The Jordanian Dinar is the currency of Jordan and the Palestinian Autonomous Areas in the West Bank. Its ISO code is JOD and it is abbreviated to JD. There is no official symbol for the dinar, so it is represented by its abbreviation JD.
History of the Jordanian currency
The dinar was introduced in 1949. After Jordan became an independent kingdom in May 1946, the idea of a single currency was advocated. It has been the official currency since 1950, ending the use of its predecessor, the Palestinian pound.
Since 1971, the Jordanian dinar has been linked to the British pound sterling. When the dollar was devalued in 1971, the Jordanian dinar broke its price link with the pound sterling, but kept its fixed exchange rate with the US dollar, the dollar. Jordan maintained the exchange rate with the US dollar until 1974, which, however, was made a flexible currency in the same year under pressure of inflation caused by political fluctuations.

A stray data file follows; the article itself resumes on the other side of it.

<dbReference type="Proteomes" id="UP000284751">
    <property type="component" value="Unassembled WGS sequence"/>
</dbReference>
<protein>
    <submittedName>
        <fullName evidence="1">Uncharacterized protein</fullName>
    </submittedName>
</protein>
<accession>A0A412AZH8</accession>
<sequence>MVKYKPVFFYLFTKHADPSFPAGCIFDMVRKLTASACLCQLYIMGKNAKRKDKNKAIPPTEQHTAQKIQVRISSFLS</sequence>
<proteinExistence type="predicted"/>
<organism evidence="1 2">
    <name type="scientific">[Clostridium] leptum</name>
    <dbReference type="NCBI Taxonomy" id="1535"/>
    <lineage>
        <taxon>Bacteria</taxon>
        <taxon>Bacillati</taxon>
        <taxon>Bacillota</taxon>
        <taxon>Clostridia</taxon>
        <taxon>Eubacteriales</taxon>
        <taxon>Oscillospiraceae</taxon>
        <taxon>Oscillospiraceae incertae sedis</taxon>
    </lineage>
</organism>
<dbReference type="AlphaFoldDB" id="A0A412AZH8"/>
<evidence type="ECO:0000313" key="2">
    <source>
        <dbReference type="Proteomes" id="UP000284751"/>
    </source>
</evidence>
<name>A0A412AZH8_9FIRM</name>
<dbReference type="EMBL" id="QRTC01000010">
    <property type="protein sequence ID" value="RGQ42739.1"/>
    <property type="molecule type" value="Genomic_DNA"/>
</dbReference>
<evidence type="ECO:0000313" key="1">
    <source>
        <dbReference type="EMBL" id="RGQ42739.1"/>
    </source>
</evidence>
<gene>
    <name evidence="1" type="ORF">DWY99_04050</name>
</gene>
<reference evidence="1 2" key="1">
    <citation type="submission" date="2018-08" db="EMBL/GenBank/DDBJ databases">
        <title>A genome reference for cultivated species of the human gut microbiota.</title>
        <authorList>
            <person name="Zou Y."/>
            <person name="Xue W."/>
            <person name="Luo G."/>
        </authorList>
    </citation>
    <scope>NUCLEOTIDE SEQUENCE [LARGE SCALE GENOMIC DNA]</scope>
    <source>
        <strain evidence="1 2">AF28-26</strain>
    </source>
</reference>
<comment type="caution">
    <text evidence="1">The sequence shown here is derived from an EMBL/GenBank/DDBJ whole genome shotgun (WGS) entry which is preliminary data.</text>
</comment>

In 1988 the dinar was devalued by 11.9% and was available at a free exchange rate. Another devaluation followed in 1989 with 13.2% when the exchange stock exchanges were closed. In July
In 1989 a system was then introduced in which a two-tier exchange rate was introduced. In addition to a fixed rate that applied to imported goods such as essential foods or medicine, there was also the free rate, which concerned supply and demand and governed every other transaction.
In 1990 this system was abandoned and a valid price was linked to the SDR special drawing right on the basis of trade-weighted transactions.
Exchange into Jordanian dinars
Before traveling to Jordan you should of course think about where you can change your money. Since the exchange rates for the dollar have not changed since 1995, you still get more dinars per dollar when you exchange in Jordan than in the United States. The value of the dinar to the other currencies fluctuates continuously following the market force.